Further, Ms. Nafis Sadik from the UN, now a Trustee Emeritus of the Asia Society and Chair of the Pakistan Foundation at the Asia Society called for Ramadan giving to the Foundation. Other Pakistan-Americans spoke and told of their own efforts to raise funds for the Pakistan relief program as the State’s capacity to meet the challenge has been overstretched. Today Pakistan , one fifth of its territory submerged, 68 million of its people affected, and 1,600 people dead, crops, animal stock, and infrastructure devastated – Pakistan is calling – humanity is calling they said. We saw a video proving every point. The Pakistan-American Foundation was inspired by Hilary Clinton’s “Pakistani Peacebuilders.”

Oxfam America was joined by “Save the Chidren” NGO  representative Gorel Bogarde said the obvious – what children most need is food, clean drinking water and shelter. She is most concerned for the moment about the outbreak of water-bourne diseases, such as cholera.

We will not repeat here further figures of loss and the size of the calamity. We assume that these are known by our readers by now – we want rather to point out the blunt comments that resulted from the statement by Mr. Soros who linked what happens to our lack of readiness to do something about the human-made climate change. Pakistan is the biggest of the recent disasters he said and we must deal with the root causes he continued. CLIMATE CHANGE IS THE ROOT CAUSE FOR ALL THESE RECENT DISASTERS. Mr. Soros spoke of the coincidence of the Himalaya glaciers melting and the monsoons getting stronger at the same time.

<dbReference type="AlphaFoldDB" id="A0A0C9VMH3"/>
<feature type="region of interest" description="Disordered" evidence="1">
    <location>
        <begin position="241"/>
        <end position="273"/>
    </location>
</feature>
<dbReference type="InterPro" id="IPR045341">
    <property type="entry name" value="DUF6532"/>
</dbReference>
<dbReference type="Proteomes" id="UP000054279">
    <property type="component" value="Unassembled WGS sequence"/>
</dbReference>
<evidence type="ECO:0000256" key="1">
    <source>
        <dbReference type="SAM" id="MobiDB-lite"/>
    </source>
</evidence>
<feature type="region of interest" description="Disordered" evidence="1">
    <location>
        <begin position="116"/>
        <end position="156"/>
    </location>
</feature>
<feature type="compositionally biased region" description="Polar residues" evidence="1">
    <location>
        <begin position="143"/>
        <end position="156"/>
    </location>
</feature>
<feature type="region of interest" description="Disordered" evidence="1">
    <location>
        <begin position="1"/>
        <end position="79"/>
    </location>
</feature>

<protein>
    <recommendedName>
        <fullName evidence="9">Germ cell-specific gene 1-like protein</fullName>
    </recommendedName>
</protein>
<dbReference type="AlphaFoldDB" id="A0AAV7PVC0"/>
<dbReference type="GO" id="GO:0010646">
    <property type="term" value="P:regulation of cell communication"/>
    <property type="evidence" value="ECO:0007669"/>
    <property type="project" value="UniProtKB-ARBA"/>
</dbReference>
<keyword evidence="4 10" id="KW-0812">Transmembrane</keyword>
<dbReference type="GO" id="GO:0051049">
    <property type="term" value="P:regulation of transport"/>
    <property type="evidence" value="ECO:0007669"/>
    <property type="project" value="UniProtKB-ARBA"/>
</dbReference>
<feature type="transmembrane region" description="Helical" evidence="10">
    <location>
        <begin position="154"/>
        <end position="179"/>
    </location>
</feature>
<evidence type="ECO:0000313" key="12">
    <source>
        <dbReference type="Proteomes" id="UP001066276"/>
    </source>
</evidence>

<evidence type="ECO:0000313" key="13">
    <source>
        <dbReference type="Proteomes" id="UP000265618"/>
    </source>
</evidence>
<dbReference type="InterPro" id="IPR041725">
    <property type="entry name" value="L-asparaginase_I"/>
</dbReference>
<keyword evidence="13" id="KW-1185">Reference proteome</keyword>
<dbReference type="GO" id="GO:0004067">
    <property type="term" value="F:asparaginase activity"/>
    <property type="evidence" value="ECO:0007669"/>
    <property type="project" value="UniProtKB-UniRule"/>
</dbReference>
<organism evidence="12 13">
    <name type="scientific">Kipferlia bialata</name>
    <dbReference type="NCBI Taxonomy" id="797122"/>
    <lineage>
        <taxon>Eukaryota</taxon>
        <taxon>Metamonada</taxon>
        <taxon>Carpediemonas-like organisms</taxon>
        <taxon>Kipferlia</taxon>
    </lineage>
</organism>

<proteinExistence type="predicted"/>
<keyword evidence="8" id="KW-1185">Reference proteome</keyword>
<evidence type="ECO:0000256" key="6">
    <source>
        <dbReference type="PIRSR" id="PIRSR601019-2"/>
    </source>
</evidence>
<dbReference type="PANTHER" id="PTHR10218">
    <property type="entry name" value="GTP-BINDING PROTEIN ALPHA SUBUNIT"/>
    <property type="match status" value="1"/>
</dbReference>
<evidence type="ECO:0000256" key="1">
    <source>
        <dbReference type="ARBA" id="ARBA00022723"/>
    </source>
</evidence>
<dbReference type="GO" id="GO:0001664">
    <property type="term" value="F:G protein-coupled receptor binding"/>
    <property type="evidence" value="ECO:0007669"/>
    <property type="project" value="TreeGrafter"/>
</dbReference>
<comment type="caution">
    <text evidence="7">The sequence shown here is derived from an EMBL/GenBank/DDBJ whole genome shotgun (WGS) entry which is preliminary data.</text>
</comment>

He also said “there is a certain amount of fatigue in responding to these disasters… [but] we have to come to terms with the fact that they are in fact connected, that there is climate change.”

At the Q & A part of the program, I asked the last question that was intended to bring the attention back to what Mr. Soros said.
My question was something like – I am with Sustainable Development Media and I wonder what Pakistan thinks about Mr. Soros’ statement about climate change – the reason being that the present calamity will repeat itself, so how does one do reconstruction work that makes sense?

Ambassador Holbrooke said Thank You and addressed the question first to Mr. Rajiv Shah.